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Politics

Begich attack ads a sign of things to come in heated Senate race

  • Author: Dermot Cole
    | Opinion
  • Updated: September 28, 2016
  • Published December 21, 2013

FAIRBANKS -- The Judicial Crisis Network recently became the latest Outside group to enter the U.S. Senate campaign in Alaska, starting a two-week holiday TV blitz against Sen. Mark Begich for voting to approve all of President Barack Obama's court nominees.

Under IRS rules, the Washington, D.C., group is not required to say who is bankrolling the attack, which it describes as a "six-figure TV ad buy." In Fairbanks, the group plans to spend about $13,000 over the next two weeks, according to an advertising disclosure on file at KATN, Channel 2.

The ad, which is to run dozens of times, uses the same music, the same graphics, the same narrator and most of the same words and pictures as recent ads attacking Democratic senators in Louisiana and Arkansas for approving Obama nominees.

"Tell Mark Pryor to go to work for Arkansas, not Obama," the ad against Sen. Mark Pryor said in November.

"Tell Mary Landrieu to go to work for Louisiana, not Obama," the ad against Sen. Mary Landrieu says.

"Tell Mark Begich he works for Alaska, not Obama," the anti-Begich ad says.

Though this is just an early skirmish, look for many others to follow because the balance of power in the U.S. Senate will hinge on the Senate vote in Alaska and about a half-dozen other states in 2014.

In November, a group backed by the Koch Brothers ran an anti-Begich ad in which an actress from Maryland asked about Begich, "How can I ever trust him again?" because the senator backed Obamacare.

Challenging Begich are three Republicans competing for the GOP nomination: Lt. Gov. Mead Treadwell, former Natural Resources Commissioner Dan Sullivan and Fairbanks lawyer Joe Miller. While the primary stands to be one of the most competitive in Alaska's history, the three are likely to direct most of their public statements against Begich.

While the message of the latest ad is clear, the same cannot be said about its financial backers. The organization originated during the Bush administration. Back then it was called the Judicial Confirmation Network. It targeted Democratic senators who tried to block votes on nominees put forward by President George W. Bush.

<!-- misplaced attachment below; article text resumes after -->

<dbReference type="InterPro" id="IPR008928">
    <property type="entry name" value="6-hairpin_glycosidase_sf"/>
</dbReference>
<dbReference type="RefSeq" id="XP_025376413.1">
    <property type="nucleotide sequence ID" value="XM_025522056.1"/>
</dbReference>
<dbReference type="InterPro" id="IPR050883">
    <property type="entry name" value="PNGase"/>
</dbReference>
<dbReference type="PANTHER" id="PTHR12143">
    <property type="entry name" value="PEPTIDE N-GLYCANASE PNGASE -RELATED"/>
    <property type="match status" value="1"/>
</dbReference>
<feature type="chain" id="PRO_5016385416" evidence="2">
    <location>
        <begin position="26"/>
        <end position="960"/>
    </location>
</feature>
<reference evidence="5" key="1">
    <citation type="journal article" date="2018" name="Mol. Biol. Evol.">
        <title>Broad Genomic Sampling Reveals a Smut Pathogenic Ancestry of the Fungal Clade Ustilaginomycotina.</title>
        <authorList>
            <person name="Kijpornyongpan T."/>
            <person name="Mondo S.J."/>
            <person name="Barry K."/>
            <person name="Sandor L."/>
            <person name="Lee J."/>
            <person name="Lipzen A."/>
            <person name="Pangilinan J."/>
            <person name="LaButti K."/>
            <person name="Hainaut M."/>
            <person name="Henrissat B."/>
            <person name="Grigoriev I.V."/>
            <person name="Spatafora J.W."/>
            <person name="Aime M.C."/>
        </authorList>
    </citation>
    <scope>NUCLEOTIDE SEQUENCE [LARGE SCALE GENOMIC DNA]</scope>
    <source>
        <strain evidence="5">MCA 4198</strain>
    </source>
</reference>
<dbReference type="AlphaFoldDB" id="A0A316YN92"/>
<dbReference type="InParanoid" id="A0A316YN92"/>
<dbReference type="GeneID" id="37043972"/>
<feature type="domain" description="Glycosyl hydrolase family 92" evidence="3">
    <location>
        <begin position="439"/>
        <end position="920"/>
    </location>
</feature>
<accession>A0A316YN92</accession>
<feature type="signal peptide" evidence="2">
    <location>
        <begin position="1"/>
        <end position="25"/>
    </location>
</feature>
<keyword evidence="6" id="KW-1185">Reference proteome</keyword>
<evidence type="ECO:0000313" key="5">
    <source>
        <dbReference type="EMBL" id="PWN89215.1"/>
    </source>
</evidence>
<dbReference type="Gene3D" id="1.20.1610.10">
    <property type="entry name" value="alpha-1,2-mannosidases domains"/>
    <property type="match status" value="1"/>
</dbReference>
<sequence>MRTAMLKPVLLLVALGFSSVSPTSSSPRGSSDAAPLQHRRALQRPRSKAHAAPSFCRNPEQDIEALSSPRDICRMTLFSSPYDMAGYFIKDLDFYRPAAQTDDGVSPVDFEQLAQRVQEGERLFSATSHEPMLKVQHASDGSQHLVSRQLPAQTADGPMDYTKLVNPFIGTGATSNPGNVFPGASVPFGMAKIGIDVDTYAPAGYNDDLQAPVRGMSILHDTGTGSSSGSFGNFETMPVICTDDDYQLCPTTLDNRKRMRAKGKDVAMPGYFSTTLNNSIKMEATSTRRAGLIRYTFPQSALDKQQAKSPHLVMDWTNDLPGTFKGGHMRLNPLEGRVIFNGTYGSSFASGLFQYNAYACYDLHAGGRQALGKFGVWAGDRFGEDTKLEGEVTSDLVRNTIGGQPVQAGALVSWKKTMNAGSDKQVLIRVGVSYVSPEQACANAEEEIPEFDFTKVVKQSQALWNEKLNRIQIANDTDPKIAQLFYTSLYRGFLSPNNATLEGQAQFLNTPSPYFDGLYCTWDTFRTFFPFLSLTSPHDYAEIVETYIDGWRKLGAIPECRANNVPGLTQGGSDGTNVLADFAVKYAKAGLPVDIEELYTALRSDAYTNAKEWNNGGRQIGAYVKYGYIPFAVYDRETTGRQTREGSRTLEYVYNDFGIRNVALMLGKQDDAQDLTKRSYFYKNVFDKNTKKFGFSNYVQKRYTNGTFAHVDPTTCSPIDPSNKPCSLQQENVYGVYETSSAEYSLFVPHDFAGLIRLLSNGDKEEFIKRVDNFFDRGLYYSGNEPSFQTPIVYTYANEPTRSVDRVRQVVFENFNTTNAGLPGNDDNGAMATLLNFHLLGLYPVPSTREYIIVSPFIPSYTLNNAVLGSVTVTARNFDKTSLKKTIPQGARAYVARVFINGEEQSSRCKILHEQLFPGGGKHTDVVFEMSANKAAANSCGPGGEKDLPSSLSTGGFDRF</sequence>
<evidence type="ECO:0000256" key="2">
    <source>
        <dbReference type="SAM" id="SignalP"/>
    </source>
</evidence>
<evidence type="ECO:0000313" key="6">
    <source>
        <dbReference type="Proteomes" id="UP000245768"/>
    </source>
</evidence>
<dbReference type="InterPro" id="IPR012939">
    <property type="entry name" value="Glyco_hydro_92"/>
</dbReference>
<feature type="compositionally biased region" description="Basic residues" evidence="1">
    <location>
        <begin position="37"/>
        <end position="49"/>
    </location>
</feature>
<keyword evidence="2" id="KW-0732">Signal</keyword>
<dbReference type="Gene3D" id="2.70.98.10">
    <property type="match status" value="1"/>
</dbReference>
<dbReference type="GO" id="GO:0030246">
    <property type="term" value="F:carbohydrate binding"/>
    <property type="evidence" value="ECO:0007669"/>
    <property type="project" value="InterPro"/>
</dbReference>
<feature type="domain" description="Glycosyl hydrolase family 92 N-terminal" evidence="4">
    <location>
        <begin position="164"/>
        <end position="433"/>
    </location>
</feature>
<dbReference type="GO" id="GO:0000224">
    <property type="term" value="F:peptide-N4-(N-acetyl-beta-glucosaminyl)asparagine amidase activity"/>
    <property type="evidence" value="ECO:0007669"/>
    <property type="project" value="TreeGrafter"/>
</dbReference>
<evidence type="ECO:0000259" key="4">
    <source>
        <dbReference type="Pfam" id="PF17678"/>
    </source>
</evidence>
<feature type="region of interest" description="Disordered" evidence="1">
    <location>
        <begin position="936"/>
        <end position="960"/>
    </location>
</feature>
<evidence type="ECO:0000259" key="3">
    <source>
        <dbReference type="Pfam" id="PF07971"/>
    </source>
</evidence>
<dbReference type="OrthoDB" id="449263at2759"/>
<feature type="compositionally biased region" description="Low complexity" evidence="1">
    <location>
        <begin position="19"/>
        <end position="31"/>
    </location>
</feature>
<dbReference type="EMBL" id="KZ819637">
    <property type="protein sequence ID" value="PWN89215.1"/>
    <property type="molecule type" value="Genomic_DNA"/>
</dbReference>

"The framers did not want senators, who do not represent the whole country as the president does, bargaining over who would be federal judges," the attorney for the confirmation network wrote to the New York Times in 2005.

After the election of President Obama, the group changed its name to the Judicial Crisis Network and switched tactics, arguing against the approval of judicial nominees.

The Judicial Crisis Network is registered as a 501(c)(4) organization with the IRS, meaning that it is a tax-exempt "social welfare" group that does not have to disclose its donors. According to some lawyers, 501(c)(4) groups are free to spend up to 49 percent of their money on politics. Both conservative and liberal groups have used this method to avoid disclosing political donors whose interest in "social welfare" is getting the right people into or out of office.

The Wellspring Committee Inc., a group that says its mission is "to advance limited government and free markets," donated $1.5 million to the Judicial Crisis Network in 2012, according to an IRS form released last month. Wellspring, another 501(c)(4), is not required to disclose its donors, but it is required to disclose contributions to other groups.

Dermot Cole can be reached at dermot@alaskadispatch.com. Follow him on Twitter at @DermotMCole.

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